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Unformatted text preview: Electric forces and gravitational forces have many similarities, one of the most important is that both are
conservative. As a result there must be an electric potential energy UE associated with F 5, just as there is a gravitational potential energy Ug = mgy due to Fg.
Consider a positive test charge q0 placed in a vertical electric ﬁeld. It experiences a downward electric force F = qu, if the charge is moved upward through a distance d, the electric force and the displacement
are in opposite directions, therefore the work done by the electric force is negative. ‘ W = qud
Using the deﬁnition of potential energy , i.e. AU = —W we get AU = W = qud
Note: that UE increases just as Ug when it is raised against the ﬁeld, on the other hand if qo is negative the
FE acting on it will be upward, in this case the FE does positive work as the charge is raised through the
distance d and the change in potential energy is negative. Thus the change in potential energy depends on
the sign of the charge as well as on its magnitude. The electric force depends on qo the same way as does the change in electric potential energy é AU —W qu qr) i.e. (E = —— it is useful to use AV = where the SI unit of V is the volt go
1 volt = lJou'le/Coulomb As with US we deal only with the changes in potential AV, i.e. V can be set to zero at any desired location,
just as height can be set to zero in gravitational problems. In addition, both V and U are scalar quantities, so combining them is a matter of simple algebra. There is a connection between E and V that is both straight forward and useful. To obtain this relation
apply the deﬁnition AV = W/qo to the case of a test charge that moves through a distance As in the
direction of the ﬁeld. The work done _by the electric ﬁeld is the force times the distance W = qud , therefore the change in electric potential is AV : —W/qo = — (qud)/q0 =  EAs Solving for the ﬁeld E = AV/As this shows that the ﬁeld which can be expressed in terms of
Force/charge i.e. N/C also has units of Volts/meter i.e. l N/C = l V/m Therefore if the potential (V) is known then the electric ﬁeld (E) can be found, or if E is known, (such as
from Gauss’s Law) then V can be found To summarize: the electric ﬁeld depends on the rate of change of the electric potential with position (in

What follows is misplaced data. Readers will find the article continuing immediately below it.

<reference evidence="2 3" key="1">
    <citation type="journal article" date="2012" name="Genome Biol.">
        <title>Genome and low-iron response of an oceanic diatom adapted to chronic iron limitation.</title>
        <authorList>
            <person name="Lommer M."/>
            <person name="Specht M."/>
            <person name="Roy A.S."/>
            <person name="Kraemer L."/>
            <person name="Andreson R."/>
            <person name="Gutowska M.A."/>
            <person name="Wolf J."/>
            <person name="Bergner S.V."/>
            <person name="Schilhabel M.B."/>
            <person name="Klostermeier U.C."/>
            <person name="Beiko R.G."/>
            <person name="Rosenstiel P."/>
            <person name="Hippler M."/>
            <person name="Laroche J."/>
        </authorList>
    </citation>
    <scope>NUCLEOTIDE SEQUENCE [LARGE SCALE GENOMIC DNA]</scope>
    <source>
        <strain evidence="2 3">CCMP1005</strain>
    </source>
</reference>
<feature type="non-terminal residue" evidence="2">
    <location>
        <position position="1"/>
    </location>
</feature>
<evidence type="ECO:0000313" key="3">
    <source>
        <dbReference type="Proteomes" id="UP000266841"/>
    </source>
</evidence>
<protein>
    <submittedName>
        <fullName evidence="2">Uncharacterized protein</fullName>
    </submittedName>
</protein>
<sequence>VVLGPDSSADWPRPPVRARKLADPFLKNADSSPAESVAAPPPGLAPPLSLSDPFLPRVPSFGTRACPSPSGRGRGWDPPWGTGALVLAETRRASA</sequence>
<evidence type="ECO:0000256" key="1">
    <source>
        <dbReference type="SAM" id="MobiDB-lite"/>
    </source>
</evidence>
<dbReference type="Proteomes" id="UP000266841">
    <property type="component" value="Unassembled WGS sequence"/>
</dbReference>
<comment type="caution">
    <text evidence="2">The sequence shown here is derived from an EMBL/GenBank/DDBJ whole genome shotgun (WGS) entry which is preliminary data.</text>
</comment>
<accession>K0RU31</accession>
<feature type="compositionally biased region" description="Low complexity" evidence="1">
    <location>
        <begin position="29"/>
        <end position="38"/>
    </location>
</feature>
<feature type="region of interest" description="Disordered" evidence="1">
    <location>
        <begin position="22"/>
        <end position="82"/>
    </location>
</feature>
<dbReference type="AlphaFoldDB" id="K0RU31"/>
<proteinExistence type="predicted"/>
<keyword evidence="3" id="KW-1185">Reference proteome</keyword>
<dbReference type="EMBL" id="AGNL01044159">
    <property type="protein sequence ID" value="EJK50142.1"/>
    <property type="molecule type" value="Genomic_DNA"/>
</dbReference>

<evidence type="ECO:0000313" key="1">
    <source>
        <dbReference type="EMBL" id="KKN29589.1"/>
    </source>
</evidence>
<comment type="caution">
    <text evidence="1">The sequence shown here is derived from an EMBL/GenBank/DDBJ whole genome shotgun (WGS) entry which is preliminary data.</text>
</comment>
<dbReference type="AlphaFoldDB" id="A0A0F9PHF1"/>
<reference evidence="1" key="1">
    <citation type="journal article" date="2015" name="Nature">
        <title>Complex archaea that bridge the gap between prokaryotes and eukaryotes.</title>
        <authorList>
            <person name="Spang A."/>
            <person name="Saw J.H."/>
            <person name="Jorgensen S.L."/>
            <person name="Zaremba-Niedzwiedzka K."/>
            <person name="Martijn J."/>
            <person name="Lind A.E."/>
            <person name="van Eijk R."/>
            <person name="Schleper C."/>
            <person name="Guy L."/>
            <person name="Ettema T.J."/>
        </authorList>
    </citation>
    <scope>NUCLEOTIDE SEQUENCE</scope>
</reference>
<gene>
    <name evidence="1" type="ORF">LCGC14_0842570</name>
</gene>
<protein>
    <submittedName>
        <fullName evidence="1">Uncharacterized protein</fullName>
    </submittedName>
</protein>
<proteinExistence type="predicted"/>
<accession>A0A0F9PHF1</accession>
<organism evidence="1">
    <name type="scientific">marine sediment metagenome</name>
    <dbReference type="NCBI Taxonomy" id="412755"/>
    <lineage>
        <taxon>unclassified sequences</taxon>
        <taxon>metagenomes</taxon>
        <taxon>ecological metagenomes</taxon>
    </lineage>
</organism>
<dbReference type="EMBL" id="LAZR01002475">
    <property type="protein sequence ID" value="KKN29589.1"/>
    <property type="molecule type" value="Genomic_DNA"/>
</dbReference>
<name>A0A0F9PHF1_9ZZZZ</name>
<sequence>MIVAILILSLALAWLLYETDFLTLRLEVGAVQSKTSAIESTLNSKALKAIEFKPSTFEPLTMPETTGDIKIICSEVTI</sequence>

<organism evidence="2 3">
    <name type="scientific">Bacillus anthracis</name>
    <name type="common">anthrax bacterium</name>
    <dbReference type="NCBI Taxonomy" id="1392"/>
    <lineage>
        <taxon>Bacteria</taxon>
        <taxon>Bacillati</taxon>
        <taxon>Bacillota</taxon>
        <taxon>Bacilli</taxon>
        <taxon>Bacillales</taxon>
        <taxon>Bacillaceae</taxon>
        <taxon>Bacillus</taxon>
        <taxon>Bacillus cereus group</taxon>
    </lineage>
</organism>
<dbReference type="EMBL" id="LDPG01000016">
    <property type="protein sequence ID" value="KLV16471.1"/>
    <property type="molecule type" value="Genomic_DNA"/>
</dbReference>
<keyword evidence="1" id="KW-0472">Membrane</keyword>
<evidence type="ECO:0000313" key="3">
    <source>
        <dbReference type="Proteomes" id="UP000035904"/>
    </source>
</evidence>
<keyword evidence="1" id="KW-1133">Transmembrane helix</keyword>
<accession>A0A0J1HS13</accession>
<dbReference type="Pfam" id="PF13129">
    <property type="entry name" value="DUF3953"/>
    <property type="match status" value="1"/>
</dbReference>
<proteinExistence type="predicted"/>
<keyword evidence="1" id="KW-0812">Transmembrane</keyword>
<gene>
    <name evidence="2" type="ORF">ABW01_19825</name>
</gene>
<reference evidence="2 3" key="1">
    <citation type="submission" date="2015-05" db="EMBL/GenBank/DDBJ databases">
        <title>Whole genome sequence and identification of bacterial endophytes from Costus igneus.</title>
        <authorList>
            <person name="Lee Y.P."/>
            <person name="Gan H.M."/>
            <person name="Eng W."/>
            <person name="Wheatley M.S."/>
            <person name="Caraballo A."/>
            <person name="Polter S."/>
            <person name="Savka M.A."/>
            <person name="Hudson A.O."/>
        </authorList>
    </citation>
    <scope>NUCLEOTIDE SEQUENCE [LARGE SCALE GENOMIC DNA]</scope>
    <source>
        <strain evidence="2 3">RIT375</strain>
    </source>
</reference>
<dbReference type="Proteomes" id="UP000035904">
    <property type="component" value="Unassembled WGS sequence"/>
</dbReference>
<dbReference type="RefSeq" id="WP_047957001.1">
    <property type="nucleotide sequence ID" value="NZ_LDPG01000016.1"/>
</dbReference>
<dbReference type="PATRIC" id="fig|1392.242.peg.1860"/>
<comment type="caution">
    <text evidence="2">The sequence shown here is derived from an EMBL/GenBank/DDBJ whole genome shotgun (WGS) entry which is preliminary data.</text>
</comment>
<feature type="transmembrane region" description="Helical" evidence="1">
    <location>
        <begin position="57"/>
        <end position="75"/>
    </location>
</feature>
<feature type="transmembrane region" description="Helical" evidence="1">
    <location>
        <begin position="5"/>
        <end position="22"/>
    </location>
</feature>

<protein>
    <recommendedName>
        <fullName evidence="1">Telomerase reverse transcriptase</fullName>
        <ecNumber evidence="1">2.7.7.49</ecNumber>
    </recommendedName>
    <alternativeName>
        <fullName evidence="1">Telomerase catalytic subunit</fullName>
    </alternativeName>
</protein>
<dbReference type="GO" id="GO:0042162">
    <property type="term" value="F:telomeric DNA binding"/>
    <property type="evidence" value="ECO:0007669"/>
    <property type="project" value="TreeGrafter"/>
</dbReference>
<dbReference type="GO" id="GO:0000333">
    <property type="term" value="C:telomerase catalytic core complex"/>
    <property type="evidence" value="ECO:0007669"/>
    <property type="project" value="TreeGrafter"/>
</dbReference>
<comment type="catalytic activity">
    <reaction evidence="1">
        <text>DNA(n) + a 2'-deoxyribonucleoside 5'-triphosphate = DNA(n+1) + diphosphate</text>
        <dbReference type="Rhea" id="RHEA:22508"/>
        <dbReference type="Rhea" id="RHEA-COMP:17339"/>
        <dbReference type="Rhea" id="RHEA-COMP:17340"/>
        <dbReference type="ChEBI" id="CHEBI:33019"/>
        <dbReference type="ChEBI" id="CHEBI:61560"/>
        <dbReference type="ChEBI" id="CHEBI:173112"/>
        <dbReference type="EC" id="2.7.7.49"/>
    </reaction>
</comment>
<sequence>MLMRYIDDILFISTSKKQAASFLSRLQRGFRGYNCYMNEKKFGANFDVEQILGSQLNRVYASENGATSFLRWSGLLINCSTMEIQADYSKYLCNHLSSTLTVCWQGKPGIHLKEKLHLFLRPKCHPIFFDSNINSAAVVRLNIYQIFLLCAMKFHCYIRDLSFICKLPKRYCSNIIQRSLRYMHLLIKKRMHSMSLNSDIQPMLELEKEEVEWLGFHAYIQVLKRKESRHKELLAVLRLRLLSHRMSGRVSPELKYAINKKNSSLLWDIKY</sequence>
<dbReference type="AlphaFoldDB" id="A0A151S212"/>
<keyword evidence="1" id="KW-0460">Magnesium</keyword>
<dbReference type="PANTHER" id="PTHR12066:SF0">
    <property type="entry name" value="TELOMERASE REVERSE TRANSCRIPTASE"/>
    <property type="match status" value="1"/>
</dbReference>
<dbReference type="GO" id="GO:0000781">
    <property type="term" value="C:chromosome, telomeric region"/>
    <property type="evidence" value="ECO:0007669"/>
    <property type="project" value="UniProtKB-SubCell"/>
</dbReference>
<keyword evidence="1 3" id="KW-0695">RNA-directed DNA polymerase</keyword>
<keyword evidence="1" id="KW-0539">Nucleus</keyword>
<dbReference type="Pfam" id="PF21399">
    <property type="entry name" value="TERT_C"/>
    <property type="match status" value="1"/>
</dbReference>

terms of gravity you can think of the potential V as the height of a hill, and the electric ﬁeld E as the slope
of the hill) in addition it follows that V decreases as one moves in the direction of E (i.e. V =  EAs is ‘
negative when both E and As are in the same direction) Example: If you have a constant potential in a region of space then what is the electric ﬁeld in this region?
(a) positive, (b) negative, (0) zero (the answer is c zero) Reasoning: since E is the rate of change of V with position and the rate of change of a constant potential is zero, so must be the ﬁeld. Energy Conservation: when a ball is dropped in a gravitational ﬁeld its U3 decreases as it falls, at same
time its KE increases. If nonconservative forces are ignored then the energy is conserved
Adeecrease = AI<Eincrease Because F E is also conservative the same considerations apply to a charged object in an electric ﬁeld
KEA+ PEA : KEB + PEB
Recall that if forces are due to gavity PE = Ug = mgy springs PE = Usp = ‘/2 kx2 electric PE = qV i.e. (l) example: if an object of mass m = 1.75 x 10'5 kg and charge q = 5.2 x 10'5C is released ﬁ'om point A at
rest, as it moves to point B its electric potential decreases by 60Volts (i.e. VAVB = 60V) the speed of the
object at point B is? KEA + PEA :KEB + PEB
V2 mvbZ = V2 mva2 + q(VAVB) vB = «I 2q(VA—VB)/m = 18.9 m/s
therefore a decrease in V appears as an increase in KB, if a negative charge is used the situation is the
opposite. A negative charge will move to a region of higher electric potential with an increase in speed,
i.e. ifq = —5.2 x 1050 and AV = 60V, the ﬁnal speed is the same
in general, positive charges accelerate in the direction of decreasing V
negative charges accelerate in the direction of increasing V